Moreover, the Capitals have earned the disrespect they perceive to receive from the league when moments get big. They’re legacy recipients of dissing. When the Pittsburgh Penguins have queer arena bookings in spring, it’s the Capitals who are asked to accommodate (jeopardizing their competitive integrity in the process). When the league expands to the American Southeast, the Capitals are cherry-picked to join the newcomers, watering down well developed Mid-Atlantic rivalries and neutering the appeal of the home slate. Remember three years back when the 2011 Winter Classic was announced, and how Mr. Leonsis made a point of boasting that he had extracted from the league “a promise” to bring that game to D.C., and in short order? Well four years later there will be six outdoor NHL games contested next season, and not only won’t the Capitals be hosting one, they won’t be playing in any of them.

Until they prove otherwise, the Capitals — for good reason — are viewed by the league as Small Timey, an entity that can be trifled with. And when you have two faces of organizational leadership proffer conspiracy theories in postseason pressers, that only reinforces Small Timey sensibilities. Respect in this league isn’t easily earned; going on 40 seasons in the NHL the Capitals most assuredly haven’t earned it.

I have a ton of respect for the heroic Boston Bruins this spring, and even greater appreciation for what Monday night’s miracle likely meant to that sports-mad city this particular spring. Being in Verizon Center Monday night, I was unable to view Boston’s unprecedented, unfathomable third period comeback in that game 7. I saw the hero goals when I got home. With Rask pulled and less than 2 minutes remaining, the immovable Milan Lucic made it 4-3, swatting home a rebound from about 18 inches out in front of the Leaf cage. The tying goal came some 30 seconds later, with the equally immovable Chara serving as a crease screen for Patrice Bergeron. Intriguing strategy in desperation moments of a postseason, crashing the net with brute brawn. Be nice if that was tried in D.C. one of these years.

Very interesting sidebar to that Boston Miracle: After game 6 Sunday night the Bruins learned that their charter home was sidelined with mechanical issues. That’s no time for serious travel woes. Recall the Capitals’ travel travails in the leadup to game 5 of their 2010 series with Montreal (Fog-gate). The Bs on Sunday quickly decided to make a restful night of it in Toronto and travel home the next morning. The Caps of course opted to leave their players on a stranded jet for hours and ultimately deliver them home around 5 a.m., subsequently missing out on a practice with that series’ momentum swiftly altered. Winning organizations, I posit, win for reasons large and small.

In the early hours of yet another colossal Capitals collapse, however, some influential natives aren’t stomaching the annual double-speak, sophistry, and — again quoting Boz, “delusional denial” — coming out of Kettler. Boz, in fact, led the wood-shedding Wednesday:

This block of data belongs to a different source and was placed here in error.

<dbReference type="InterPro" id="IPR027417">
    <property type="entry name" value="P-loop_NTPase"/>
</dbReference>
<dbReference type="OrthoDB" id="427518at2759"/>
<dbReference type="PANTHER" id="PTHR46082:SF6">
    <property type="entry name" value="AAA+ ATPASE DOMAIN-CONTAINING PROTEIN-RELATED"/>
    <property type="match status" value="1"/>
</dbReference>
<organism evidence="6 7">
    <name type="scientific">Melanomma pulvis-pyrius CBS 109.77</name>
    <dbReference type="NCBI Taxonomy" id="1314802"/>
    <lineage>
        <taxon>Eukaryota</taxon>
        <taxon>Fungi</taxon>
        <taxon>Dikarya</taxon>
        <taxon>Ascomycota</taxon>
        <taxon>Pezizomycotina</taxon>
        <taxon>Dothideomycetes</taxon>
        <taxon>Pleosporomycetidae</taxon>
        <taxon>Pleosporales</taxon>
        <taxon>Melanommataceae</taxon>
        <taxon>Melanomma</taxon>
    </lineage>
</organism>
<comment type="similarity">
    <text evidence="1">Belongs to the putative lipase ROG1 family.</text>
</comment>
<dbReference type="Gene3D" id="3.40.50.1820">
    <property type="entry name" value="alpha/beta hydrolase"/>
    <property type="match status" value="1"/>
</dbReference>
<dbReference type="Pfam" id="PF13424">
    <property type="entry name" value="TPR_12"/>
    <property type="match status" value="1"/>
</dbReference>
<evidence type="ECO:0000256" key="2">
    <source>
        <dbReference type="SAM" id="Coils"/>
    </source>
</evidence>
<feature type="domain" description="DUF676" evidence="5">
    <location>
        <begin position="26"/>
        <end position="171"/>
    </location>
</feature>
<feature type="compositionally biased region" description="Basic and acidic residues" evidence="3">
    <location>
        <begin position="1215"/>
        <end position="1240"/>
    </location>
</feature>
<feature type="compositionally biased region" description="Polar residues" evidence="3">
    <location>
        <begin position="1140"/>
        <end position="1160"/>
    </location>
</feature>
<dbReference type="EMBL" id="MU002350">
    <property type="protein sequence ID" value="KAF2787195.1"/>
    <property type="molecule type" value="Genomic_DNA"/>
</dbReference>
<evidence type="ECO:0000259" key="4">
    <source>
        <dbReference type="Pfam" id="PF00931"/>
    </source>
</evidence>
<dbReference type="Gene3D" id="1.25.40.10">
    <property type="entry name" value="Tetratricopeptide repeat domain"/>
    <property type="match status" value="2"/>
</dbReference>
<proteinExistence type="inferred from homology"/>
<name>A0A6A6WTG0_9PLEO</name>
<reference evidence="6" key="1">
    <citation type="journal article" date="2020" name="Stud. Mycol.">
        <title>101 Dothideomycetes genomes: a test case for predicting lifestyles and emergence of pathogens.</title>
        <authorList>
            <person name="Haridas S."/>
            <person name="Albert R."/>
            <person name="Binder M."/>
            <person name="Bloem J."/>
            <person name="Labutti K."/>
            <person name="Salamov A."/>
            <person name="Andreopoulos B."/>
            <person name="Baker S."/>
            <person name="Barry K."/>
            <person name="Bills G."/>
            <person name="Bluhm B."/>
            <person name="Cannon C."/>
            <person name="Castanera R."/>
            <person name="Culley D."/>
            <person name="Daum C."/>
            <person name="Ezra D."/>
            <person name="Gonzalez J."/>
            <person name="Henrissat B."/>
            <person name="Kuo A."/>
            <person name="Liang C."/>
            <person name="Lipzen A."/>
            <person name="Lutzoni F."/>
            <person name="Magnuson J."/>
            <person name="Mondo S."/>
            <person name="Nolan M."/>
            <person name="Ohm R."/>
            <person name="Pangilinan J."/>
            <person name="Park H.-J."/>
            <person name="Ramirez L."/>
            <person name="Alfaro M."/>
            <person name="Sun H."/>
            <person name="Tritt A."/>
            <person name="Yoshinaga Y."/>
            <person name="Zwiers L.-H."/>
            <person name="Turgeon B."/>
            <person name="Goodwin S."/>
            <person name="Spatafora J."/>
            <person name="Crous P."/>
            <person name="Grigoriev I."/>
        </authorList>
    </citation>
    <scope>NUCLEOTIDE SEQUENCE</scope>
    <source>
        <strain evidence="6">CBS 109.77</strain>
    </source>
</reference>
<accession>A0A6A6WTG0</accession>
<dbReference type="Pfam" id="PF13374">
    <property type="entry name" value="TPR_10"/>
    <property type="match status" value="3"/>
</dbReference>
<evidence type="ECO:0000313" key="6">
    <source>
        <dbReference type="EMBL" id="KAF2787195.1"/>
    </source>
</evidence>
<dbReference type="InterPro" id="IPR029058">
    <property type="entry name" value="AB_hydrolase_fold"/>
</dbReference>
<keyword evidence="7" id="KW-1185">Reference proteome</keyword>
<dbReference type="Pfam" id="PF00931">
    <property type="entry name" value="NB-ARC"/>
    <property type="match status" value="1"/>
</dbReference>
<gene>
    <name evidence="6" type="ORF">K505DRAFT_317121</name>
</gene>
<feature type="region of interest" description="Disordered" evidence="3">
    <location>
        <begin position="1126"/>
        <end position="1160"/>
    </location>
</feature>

“When you have a general manager who has been in his job 16 years but hasn’t been to the Stanley Cup finals since his first year and that GM builds teams designed to win in the regular season and fill up the rink for his boss but not to weather the demands of the playoffs, why would you think he’s going to win it all?

“When you have a star who was made captain not because he deserved it but in the hopes that it would prod him to get in better shape, cut down his carousing and show some leadership, why be shocked when he scores fewer goals (one) in a first-round exit than Rangers fourth-liner Arron Asham?

Clever artwork by Jamie Mottram

Clever artwork by Jamie Mottram

Interesting themes there, no? How many GMs in contemporary pro sports avoid a pink slip over a decade-and-a-half plus without ever achieving anything? And the matter of the fraudulent captaincy rises again. Mere weeks ago we were supposed to believe that running roughshod over the Southleast — earning yet another Trophy for Trying banner — was vindication. Boz has something to say about this, too: “it’s the soft Southeast Division universe, a kind of parallel world where you play pigeons all season, then meet birds of prey in May. Next year, the Caps will fight for a playoff spot against the Pens, Flyers, Rangers, Isles, Devils, Columbus and the ’Canes. Life is about to get a lot harder.” It is indeed.

Already of course the team is pitching optimism for next season: Laich and Erat (would you do that trade again?) will be healthy, the blueline is solidified in a comparative sense (compared to the previous 8-10 seasons), Oates is a fine coach, and he gets Ovi and Ovi gets him. But every spring reveals essential flaws that architect McPhee can’t or won’t acknowledge. Marcus Johansson is a really nice kid, a wonderful skater, and he works really hard, but he is not an elite talent. Wonderful passes come his way from across the ice and most often they die on his blade. In this organization he skates on the top line. John Erskine again had a season whose sum was greater than his component parts, but he is not a top 4 blueliner in this league. But he is on this team.